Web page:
"I owe so much to CU," McMahon once said. "That's where my career got its start."[8] Today, the Ed McMahon Endowed Scholarship helps outstanding students and provides scholarship assistance to juniors and seniors who are pursuing a bachelor's degree in either the Department of Drama or the Department of Media Studies within the School of Arts and Sciences.[8]

Entertainment career[edit]

Who Do You Trust?[edit]

McMahon and Carson first worked together as announcer and host on the ABC daytime game show Who Do You Trust? running from 1957 to 1962.

The Tonight Show Starring Johnny Carson[edit]

The pair joined The Tonight Show Starring Johnny Carson on October 1, 1962 on NBC. He describes what happened when the pair first met, the whole meeting being "about as exciting as watching a traffic light change".[9] For almost 30 years, McMahon introduced the show with a drawn-out "Heeere's Johnny!" His booming voice and constant laughter alongside the "King of Late Night" earned McMahon the nickname the "Human Laugh Track" and "Toymaker to the King". As part of the introductory patter to The Tonight Show, McMahon would state his name out loud, pronouncing it as /mɪkˈm.ən/, but neither long-time cohort Carson nor anyone else who interviewed him ever seemed to pick up on that subtlety, usually pronouncing his name /mɪkˈmæn/.[citation needed]

Aside from his co-hosting duties, it also fell upon McMahon during the early years of Carson's tenure (when the show ran 105 minutes) to host the first fifteen minutes of Tonight, which did not air nationally. McMahon also served as guest host on at least one occasion, substituting for Carson during a week of programs that aired between July 29 and August 2, 1963, and again for two nights in October 1963. McMahon served as a counter to the notoriously shy Carson. Nonetheless, McMahon once told an interviewer that after his many decades as an emcee, he would still get "butterflies" in his stomach every time he would walk onto a stage and would use that nervousness as a source of energy.[citation needed]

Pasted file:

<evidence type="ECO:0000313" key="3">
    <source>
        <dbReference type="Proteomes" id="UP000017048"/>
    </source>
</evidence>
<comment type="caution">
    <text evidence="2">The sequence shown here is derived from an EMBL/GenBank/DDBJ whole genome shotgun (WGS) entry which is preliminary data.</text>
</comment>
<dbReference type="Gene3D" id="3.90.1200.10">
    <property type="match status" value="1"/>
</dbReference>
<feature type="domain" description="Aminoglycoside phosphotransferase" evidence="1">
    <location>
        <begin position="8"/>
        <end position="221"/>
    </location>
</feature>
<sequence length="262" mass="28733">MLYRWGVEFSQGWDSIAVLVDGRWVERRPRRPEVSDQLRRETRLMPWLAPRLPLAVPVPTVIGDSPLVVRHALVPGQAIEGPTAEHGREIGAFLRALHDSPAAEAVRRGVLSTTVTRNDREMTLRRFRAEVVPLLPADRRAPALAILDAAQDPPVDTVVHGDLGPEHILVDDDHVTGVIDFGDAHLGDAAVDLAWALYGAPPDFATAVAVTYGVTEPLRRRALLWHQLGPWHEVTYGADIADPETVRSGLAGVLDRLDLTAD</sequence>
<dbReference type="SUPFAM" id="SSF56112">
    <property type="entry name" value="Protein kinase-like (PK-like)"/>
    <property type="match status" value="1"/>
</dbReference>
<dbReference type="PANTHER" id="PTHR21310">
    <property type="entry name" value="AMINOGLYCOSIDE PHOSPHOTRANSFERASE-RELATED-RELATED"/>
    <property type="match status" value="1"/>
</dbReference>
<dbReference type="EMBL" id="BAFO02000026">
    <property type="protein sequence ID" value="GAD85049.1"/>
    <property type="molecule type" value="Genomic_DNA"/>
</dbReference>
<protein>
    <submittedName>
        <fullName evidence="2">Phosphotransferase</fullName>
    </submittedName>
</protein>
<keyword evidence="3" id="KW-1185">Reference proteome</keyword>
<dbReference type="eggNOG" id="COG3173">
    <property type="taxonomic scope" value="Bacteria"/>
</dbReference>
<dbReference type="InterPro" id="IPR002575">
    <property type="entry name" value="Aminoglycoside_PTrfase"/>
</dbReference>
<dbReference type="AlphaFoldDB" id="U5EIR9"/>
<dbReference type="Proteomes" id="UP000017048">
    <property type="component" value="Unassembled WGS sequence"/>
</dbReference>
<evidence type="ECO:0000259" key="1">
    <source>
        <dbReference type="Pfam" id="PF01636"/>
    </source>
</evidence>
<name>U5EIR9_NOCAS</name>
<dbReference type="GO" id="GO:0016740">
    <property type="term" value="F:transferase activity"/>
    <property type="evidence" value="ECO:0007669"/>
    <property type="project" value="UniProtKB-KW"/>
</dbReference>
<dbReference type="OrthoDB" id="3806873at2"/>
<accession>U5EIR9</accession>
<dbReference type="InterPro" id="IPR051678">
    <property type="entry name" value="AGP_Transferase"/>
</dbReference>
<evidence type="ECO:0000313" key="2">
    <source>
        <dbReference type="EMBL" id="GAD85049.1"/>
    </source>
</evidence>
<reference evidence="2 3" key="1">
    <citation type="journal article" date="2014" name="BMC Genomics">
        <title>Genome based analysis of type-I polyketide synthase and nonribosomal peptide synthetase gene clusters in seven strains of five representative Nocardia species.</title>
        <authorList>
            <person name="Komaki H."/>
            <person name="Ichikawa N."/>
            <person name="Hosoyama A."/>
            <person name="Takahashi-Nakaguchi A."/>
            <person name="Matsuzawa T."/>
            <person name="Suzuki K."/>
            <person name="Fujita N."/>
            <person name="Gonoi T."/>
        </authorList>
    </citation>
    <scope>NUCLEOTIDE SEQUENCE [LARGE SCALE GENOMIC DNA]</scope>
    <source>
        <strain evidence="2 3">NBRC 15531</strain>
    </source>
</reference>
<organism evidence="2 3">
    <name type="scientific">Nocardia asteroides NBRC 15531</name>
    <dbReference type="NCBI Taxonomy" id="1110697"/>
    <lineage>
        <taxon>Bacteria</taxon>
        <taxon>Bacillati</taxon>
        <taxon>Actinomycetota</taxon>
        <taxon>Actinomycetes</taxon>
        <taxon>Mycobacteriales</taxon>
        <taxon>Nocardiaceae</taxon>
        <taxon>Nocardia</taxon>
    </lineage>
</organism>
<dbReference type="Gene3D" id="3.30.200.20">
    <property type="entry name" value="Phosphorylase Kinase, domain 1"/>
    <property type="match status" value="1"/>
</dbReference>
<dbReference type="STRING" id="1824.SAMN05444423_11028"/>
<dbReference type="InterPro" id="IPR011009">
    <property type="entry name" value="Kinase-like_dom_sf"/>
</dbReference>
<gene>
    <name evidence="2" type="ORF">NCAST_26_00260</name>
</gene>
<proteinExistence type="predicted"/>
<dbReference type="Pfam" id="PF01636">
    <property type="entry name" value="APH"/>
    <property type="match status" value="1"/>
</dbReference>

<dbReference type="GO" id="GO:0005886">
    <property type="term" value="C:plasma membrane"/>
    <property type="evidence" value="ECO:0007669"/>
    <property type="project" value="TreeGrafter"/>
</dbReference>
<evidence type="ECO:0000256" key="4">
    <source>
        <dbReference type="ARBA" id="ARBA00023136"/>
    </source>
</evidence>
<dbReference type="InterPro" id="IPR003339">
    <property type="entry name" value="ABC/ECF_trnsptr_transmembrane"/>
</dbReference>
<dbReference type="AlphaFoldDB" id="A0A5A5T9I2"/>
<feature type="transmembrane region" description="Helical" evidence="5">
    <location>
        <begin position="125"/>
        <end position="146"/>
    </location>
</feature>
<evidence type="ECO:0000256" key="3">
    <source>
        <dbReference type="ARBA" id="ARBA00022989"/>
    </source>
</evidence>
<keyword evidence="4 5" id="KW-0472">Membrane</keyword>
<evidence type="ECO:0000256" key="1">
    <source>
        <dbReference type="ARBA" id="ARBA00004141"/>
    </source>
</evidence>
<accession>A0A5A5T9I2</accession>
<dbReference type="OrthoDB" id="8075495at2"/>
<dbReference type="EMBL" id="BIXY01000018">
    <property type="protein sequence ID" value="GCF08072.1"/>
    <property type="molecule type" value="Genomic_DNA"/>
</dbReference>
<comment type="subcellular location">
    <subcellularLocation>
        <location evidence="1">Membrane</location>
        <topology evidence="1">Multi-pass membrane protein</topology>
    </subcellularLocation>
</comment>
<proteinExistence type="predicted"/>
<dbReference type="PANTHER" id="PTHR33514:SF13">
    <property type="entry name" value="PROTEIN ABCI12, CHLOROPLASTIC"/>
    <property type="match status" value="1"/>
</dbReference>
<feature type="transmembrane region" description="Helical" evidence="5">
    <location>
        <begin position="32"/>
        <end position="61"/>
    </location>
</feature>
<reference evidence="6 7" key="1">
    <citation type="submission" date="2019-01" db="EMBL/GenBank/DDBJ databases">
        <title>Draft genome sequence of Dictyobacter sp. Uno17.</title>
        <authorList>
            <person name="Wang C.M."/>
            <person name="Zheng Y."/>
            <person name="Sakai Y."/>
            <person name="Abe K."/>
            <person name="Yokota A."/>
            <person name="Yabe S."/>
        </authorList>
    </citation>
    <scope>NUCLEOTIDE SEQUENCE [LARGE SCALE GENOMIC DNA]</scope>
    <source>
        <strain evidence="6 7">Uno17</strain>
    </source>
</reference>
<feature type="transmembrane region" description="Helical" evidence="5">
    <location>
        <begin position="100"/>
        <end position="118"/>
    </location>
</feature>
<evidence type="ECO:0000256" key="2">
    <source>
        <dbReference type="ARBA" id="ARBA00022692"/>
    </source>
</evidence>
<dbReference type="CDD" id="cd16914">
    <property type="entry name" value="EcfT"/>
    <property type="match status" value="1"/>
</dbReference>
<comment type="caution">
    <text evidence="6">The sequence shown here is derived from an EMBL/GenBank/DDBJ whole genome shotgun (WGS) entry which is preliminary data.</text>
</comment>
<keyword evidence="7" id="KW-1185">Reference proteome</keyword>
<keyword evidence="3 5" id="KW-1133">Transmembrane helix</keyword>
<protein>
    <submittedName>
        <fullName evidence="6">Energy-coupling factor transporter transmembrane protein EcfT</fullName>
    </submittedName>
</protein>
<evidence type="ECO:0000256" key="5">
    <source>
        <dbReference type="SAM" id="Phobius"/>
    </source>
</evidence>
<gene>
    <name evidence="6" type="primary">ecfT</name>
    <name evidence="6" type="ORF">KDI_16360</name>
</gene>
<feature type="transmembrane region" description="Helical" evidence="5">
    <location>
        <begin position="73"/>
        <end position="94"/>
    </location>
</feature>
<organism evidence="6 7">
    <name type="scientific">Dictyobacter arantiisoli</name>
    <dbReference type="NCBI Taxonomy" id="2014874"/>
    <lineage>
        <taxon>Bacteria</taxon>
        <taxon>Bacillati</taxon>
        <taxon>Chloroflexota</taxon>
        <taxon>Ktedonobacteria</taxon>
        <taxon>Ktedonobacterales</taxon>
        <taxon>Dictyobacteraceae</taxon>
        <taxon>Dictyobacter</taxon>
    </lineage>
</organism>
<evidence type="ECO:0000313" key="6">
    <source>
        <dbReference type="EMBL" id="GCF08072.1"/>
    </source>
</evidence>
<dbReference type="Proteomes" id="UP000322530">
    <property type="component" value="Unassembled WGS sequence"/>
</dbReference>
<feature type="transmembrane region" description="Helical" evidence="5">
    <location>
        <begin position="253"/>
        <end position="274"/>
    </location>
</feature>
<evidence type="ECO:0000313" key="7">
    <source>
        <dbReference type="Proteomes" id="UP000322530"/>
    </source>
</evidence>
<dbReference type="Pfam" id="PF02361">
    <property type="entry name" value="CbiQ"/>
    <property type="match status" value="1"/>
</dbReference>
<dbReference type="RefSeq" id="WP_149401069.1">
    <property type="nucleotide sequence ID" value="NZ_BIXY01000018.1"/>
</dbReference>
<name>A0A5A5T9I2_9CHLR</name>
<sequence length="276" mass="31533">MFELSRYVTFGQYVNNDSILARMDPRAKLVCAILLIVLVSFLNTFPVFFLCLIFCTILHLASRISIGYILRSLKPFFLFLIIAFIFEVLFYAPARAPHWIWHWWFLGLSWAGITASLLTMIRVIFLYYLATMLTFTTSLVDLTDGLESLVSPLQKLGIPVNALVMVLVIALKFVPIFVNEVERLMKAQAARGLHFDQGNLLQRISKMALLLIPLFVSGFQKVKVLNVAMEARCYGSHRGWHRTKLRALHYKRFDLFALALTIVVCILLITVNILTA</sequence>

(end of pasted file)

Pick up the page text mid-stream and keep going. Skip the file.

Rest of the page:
His famous opening line, "Heeere's Johnny!", was used in the 1980 horror film The Shining by the character Jack Torrance (played by Jack Nicholson) as he goes after his wife and child with an axe. He did in-program commercials for many sponsors of The Tonight Show, most notably Budweiser beer and Alpo dog food, and also did commercials for them that ran on other programs.

Star Search[edit]

McMahon was also host of the successful weekly syndicated series Star Search, which began in 1983 and helped launch the careers of numerous actors, singers, choreographers and comedians. He stayed with the show until it ended in 1995 and in 2003, he made a cameo appearance on the CBS revival of the series, hosted by his successor Arsenio Hall.

Other roles[edit]

McMahon at the premiere of Air America in 1990

His long association with brewer Anheuser-Busch earned him the nickname "Mr. Budweiser" and he used that relationship to bring them aboard as one of the largest corporate donors to the Muscular Dystrophy Association. Since 1973, McMahon served as co-host of the long-running live annual Labor Day weekend event of the Jerry Lewis MDA Telethon. His 41st and final appearance on that show was in 2008, making him second only to Jerry Lewis himself in number.[10] McMahon and Dick Clark hosted the television series (and later special broadcasts of) TV's Bloopers and Practical Jokes on NBC from 1982 to 1993.

In 1967, McMahon had a role in the film The Incident and appeared as Santa Claus on The Mitzi Gaynor Christmas Show. From 1965 to 1969, McMahon served as "communicator" (host) of the Saturday afternoon segment of Monitor, the weekend news, features and entertainment magazine on the NBC Radio Network. The 1955 movie Dementia, which has music without dialogue, was released as Daughter of Horror in 1970. The newer version, which had a voice over by McMahon, still has music without dialogue, but with an added narration read by him. McMahon had a supporting role in the original Fun with Dick and Jane in 1977.

He then played himself in "Remote Control Man", a season one episode of Steven Spielberg's Amazing Stories. In 2004, McMahon became the announcer and co-host of Alf's Hit Talk Show on TV Land. He has authored two memoirs, Here's Johnny!: My Memories of Johnny Carson, The Tonight Show, and 46 Years of Friendship as well as For Laughing Out Loud. Over the years, he emceed the game shows Missing Links, Snap Judgment, Concentration, and Whodunnit!.

McMahon also hosted Lifestyles Live, a weekend talk program aired on the USA Radio Network. Additionally, he also appeared in the feature documentary film, Pitch People, the first motion picture to take an in-depth look at the history and evolution of pitching products to the public. In the early 2000s, McMahon made a series of Neighborhood Watch public service announcements parodying the surprise appearances to contest winners that he was supposedly known for. (In fact, it is not clear whether the company McMahon fronted, American Family Publishers, regularly performed such unannounced visits, as opposed to Publishers Clearing House and its oft-promoted "prize patrol".)